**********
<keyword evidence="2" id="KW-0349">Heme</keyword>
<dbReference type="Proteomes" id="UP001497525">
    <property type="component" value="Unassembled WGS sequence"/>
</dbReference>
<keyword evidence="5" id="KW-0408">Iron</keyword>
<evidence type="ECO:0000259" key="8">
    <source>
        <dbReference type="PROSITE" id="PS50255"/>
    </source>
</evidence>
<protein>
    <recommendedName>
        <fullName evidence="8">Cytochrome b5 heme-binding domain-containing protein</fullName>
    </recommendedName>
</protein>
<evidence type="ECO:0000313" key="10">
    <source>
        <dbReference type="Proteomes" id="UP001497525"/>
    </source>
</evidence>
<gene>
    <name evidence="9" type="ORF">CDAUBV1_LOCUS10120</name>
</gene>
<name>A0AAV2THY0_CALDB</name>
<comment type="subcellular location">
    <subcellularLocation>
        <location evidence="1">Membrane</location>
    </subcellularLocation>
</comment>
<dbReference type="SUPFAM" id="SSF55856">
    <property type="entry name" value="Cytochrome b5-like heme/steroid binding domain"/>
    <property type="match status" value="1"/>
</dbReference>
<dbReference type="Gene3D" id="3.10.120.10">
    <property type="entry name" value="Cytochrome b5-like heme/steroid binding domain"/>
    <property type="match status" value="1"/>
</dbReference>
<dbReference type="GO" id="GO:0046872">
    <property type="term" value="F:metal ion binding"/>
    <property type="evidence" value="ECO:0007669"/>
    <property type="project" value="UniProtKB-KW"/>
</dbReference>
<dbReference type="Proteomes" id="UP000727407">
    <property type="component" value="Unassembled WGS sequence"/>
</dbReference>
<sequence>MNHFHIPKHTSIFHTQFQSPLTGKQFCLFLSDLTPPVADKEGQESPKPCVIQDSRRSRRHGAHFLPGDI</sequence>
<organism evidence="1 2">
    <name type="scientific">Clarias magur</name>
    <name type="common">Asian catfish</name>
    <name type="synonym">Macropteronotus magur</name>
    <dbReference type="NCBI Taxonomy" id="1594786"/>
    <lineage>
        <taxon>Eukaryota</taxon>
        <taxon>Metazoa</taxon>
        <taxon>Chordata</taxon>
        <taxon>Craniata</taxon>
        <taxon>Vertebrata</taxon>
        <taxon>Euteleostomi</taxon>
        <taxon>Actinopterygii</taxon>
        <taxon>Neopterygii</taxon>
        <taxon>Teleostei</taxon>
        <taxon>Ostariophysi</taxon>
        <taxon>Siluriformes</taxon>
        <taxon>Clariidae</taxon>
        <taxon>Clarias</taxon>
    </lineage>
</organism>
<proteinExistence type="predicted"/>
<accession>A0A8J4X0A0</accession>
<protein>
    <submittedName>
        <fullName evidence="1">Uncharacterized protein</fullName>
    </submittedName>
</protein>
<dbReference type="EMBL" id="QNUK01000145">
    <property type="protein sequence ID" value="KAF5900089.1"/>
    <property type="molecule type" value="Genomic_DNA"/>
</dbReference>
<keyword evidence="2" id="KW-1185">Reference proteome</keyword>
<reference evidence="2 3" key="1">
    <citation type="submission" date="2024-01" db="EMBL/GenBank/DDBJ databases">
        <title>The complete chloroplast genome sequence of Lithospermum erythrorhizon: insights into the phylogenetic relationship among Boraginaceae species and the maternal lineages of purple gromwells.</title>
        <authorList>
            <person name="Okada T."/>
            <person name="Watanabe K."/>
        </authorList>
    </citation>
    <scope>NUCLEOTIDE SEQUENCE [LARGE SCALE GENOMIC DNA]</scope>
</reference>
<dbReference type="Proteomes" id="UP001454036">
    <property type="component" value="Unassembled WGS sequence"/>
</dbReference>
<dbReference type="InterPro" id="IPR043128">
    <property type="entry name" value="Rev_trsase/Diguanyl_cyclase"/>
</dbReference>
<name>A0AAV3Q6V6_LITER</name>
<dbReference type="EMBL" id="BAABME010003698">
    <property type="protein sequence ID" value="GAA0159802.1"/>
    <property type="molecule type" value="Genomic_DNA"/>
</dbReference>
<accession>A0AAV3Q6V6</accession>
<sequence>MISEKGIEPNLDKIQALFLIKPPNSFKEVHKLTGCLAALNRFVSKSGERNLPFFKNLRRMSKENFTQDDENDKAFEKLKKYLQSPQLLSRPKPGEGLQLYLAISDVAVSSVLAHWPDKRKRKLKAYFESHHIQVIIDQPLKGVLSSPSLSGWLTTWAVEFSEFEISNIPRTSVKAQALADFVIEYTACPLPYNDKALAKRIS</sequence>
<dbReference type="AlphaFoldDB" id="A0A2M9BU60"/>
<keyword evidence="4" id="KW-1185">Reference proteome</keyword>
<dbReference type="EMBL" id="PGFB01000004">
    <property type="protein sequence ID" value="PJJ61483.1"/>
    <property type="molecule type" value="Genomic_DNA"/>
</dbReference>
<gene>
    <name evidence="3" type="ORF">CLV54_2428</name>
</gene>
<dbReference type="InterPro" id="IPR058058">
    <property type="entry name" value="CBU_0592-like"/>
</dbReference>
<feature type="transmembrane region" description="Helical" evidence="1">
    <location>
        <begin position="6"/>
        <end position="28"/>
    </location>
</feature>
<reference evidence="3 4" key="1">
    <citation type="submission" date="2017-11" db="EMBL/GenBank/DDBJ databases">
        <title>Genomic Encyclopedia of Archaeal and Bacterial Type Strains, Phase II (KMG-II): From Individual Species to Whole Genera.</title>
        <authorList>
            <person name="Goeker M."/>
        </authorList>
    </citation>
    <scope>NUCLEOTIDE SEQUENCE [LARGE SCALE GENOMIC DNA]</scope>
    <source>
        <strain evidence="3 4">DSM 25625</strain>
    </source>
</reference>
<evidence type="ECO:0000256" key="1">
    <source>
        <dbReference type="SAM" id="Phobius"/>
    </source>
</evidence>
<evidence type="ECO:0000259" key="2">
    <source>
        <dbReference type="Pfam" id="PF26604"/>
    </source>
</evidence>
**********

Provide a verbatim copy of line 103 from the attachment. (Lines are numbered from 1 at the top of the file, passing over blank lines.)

<dbReference type="AlphaFoldDB" id="A0A2M9BU60"/>